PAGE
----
Anorak News | Mic Wright’s Remotely Furious: Educating Yorkshire And Refusing To Be Filtered By Hugh Grant And His Thought Censors

Mic Wright’s Remotely Furious: Educating Yorkshire And Refusing To Be Filtered By Hugh Grant And His Thought Censors

by | 1st, November 2013

Educating Yorkshire: teacher Matthew Burton reads to his class

Educating Yorkshire: teacher Matthew Burton reads to his class

THE British press is dominated not by truth tellers and the brave but by the privileged, the prickish, the petulant and the pestilent. I chose that last one carefully. The worst of our commentator class are like rats with bubonic plague, the nastiness they spread is ignorance, intolerance and hate. They want to persuade you that your fellow humans are heartless, that benefits are only paid to the pathetic and villainous. They want you to believe that no one besides you and a few acceptable rich people should have money. Bad news sells and if they can’t find it they simply make it up.

You might think that new legislation and rules following Leveson will make a difference. They won’t. People like Hugh Grant – once caught in a car with a hooker – and Steve Coogan – who wants us to forget about his former love of cocaine – are on the side of state legislation of the press. They want me to sign up for a special badge to exercise my freedom of expression. If celebrity arseholes like them win, I will move offshore and continue to write what I want, when I want, for who I want with impunity.

I don’t like the Daily Mail. That’s an understatement. But I do not deny it the right to publish. I actually like The Sun – most middle class metropolitan liberals sneer at it – because it is a phenomenal editorial product. Always funny, always frank, often profane. I also love the Telegraph where I was a contracted blogger until recently. I resigned after a plagiarism accusation – which I deny and am happy to publish all documents about – and my resignation was accepted after senior execs pushed my editor to take it. The Telegraph has, in Tony Gallagher, the finest editor in Fleet Street and its writers are superior to any other staff working in newspapers today. I was a “bad cultural fit”. I wish all my friends there well though they have been told to avoid me.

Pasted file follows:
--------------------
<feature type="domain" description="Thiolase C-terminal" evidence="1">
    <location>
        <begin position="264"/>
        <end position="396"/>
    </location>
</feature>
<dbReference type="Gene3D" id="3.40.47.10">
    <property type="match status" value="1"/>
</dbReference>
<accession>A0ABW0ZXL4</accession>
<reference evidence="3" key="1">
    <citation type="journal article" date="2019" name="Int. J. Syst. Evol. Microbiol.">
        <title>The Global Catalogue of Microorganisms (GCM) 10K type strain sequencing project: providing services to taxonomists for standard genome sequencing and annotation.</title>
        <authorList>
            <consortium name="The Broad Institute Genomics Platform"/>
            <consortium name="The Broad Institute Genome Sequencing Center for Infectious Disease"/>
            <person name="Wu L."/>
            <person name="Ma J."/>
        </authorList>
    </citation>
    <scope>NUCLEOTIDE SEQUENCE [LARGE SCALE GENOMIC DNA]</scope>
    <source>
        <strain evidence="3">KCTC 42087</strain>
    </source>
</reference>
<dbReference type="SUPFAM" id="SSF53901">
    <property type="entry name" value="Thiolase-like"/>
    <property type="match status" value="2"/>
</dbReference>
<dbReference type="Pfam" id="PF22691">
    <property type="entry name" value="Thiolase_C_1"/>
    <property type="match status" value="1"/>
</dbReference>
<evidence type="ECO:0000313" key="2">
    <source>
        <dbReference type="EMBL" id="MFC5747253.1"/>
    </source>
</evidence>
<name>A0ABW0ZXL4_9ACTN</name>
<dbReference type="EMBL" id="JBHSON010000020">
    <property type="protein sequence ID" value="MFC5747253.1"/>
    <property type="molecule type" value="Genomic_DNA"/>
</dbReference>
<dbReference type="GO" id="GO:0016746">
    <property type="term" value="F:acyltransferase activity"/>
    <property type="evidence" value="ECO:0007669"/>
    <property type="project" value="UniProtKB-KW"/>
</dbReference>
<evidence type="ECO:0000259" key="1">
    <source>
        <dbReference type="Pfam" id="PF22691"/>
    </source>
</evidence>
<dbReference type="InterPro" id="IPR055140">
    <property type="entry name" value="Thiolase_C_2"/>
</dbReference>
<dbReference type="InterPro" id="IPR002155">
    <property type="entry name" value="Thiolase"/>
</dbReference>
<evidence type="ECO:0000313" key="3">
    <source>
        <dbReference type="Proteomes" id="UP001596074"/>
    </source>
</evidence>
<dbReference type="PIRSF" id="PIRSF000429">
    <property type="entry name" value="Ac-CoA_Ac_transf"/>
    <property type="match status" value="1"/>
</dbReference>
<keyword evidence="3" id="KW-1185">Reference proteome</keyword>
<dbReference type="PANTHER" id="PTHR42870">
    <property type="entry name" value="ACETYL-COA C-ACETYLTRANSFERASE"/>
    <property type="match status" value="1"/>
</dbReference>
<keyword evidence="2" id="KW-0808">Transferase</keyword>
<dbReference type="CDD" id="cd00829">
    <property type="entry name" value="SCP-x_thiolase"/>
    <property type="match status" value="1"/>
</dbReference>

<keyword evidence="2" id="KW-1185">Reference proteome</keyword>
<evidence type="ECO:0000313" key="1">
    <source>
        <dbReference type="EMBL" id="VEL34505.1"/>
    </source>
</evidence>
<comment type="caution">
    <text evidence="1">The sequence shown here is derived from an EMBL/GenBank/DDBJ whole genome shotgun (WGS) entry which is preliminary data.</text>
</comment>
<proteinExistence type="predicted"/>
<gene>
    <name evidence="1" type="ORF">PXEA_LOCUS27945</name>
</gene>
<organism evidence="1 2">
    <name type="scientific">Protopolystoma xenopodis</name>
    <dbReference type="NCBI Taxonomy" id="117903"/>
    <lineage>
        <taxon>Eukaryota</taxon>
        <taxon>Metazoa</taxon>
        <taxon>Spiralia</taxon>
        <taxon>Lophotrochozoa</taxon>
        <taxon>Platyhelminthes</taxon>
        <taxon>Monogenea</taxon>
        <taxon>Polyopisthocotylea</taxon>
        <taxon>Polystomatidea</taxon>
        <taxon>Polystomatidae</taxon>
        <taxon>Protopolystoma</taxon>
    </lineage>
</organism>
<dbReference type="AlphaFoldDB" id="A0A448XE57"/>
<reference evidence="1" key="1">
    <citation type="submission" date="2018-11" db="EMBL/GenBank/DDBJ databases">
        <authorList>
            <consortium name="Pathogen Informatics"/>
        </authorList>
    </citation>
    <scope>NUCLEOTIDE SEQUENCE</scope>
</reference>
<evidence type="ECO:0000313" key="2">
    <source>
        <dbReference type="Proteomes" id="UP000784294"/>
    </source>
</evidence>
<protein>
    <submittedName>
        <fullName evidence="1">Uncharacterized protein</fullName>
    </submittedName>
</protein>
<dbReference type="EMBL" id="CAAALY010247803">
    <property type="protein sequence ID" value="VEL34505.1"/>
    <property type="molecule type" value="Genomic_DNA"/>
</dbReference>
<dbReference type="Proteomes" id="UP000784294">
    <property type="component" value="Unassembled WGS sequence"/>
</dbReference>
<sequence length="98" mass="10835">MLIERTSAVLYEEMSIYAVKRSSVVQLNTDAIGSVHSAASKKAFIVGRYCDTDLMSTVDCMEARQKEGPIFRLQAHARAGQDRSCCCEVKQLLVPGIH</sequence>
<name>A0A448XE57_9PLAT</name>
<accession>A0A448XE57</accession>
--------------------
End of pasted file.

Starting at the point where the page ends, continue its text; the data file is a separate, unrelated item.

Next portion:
Why am I over sharing about my professional life like this? Isn’t this a TV column? Aren’t three rhetorical questions in a row really bad writing? Answers: 1) because I do not want to engage a lawyer to sue those slandering me with false claims that I was fired 2) yes, wait for it, the point is coming at the end of this paragraph 3) Yes. Terrible writing. Like adding in numbered lists. Anyway…all this blather is getting me to this one point – watch Educating Yorkshire and see the best of humanity at work. Some of my best friends are teachers – Lloyd Beecham in Croydon, Sarah Towers in Hillingdon and Andy Lewis in Havering to name just three. They do incredible work. The sort of work the Daily Mail doesn’t write about unless it’s ragging on some other school that’s struggling or cheerleading Michael Gove’s idiotic reforms.

Watch Educating Yorkshire and be delighted with humanity. Read The Telegraph because I want my friends to do well. And never trust a goddamn word the Daily Mail tells you about anything. Liars, cowards and bastards of all forms, my name is Mic Wright, this is Remotely Furious and while I hate you all, I love television.

Posted: 1st, November 2013 | In: Reviews, TV & Radio Comment (1) | TrackBack | Permalink